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To Like or Not to Like! Student Perceptions of Technological Activities for Learning French as a Second Language at Five Canadian Universities
Abstract

Abstract:

This article examines student attitudes towards and perceptions of technological activities in the language classroom. Data collected from students (n = 71) in the French language departments of five Canadian universities were used to examine which technological activities students preferred, whether and to what degree different activities were judged useful, and how frequently students perceived that they were doing these activities. Four trends emerged. First, students find computer-assisted activities useful. Second, students prefer activities that are less mediated, more based on authentic materials and more like activities they do in everyday life, to didactic activities. Third, students tend to prefer and judge more useful the computer-assisted activities done individually rather than collaborative activities. Finally, it seems that traditional types of computer-assisted activities such as listening, grammar, and vocabulary exercises are more appreciated and judged more useful than are newer types of activities such as blogs and WebQuests. Concluding remarks offer pedagogical suggestions based on these findings.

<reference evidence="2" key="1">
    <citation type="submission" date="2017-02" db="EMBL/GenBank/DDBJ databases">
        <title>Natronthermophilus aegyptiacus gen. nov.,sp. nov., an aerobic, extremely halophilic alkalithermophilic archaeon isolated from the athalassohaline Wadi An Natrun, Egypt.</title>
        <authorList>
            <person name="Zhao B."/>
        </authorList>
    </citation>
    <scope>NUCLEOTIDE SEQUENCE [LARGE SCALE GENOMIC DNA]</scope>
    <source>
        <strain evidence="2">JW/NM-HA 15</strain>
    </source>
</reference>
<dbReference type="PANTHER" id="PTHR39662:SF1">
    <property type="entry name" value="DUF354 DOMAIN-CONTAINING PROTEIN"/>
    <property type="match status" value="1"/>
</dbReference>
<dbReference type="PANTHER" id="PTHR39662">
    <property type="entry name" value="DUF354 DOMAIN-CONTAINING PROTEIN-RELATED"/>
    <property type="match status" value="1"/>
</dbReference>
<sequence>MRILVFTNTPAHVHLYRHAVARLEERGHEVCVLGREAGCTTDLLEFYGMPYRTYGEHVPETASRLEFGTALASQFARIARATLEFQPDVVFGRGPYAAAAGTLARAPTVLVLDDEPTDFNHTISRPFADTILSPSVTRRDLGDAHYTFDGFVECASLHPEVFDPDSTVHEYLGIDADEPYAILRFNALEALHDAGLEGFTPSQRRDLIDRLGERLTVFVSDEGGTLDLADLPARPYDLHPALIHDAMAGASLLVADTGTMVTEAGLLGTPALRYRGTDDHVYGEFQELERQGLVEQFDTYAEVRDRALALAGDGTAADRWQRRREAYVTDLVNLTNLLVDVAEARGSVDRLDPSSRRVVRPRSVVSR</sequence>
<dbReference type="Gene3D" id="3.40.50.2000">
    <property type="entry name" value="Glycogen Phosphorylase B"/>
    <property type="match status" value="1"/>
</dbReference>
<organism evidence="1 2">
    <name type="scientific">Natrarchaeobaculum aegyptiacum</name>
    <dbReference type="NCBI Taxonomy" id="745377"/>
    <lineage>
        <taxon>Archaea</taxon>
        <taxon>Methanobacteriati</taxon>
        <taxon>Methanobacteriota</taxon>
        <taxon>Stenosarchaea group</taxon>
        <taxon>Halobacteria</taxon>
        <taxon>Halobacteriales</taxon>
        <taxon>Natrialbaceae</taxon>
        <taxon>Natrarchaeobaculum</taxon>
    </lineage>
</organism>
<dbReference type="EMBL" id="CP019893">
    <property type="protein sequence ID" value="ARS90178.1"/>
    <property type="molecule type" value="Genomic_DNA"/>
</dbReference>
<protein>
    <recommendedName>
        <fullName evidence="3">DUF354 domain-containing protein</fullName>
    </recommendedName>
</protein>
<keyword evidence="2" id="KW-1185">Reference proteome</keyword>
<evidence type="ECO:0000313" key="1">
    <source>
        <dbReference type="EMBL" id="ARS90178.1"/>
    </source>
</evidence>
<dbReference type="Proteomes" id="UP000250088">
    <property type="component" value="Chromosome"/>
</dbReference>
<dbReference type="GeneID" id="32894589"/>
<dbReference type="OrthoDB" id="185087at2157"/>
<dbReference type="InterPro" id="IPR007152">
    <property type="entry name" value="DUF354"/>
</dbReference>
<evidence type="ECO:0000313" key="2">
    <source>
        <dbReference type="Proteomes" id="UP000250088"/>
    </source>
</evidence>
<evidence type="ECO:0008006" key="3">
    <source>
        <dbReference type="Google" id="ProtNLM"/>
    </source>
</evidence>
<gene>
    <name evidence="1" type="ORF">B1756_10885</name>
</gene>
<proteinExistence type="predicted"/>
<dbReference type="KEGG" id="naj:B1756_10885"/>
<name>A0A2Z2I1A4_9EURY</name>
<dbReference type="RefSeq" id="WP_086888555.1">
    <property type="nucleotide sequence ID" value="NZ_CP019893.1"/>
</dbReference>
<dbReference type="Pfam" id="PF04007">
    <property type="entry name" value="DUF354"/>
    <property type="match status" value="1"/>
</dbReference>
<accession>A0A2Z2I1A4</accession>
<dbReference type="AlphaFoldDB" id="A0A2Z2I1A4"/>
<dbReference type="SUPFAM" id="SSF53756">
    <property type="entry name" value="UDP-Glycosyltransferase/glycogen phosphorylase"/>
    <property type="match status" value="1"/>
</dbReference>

Abstract:

Le présent article examine les perceptions des étudiants (n = 71) concernant l'utilité des activités technologiques dans la classe de langue, ainsi que la fréquence avec laquelle ils y ont recours et leurs préférences à cet égard. La collecte de données a été menée auprès des départements de français de cinq universités canadiennes. Quatre tendances se dégagent des résultats. Premièrement, les étudiants considèrent que les activités technologiques sont utiles. Deuxièmement, ils préfèrent les activités qui sont basées sur des ressources plus authentiques, plus proches de la réalité quotidienne, aux activités de nature plus didactique. Troisièmement, les étudiants préfèrent les activités technologiques menées individuellement aux activités collaboratives. Enfin, les étudiants semblent juger que les activités technologiques plus traditionnelles, comme les exercices d'écoute, de grammaire ou de vocabulaire, sont plus utiles que des activités de type plus récent comme les blogues. Les auteures examinent les implications pédagogiques de ces résultats.



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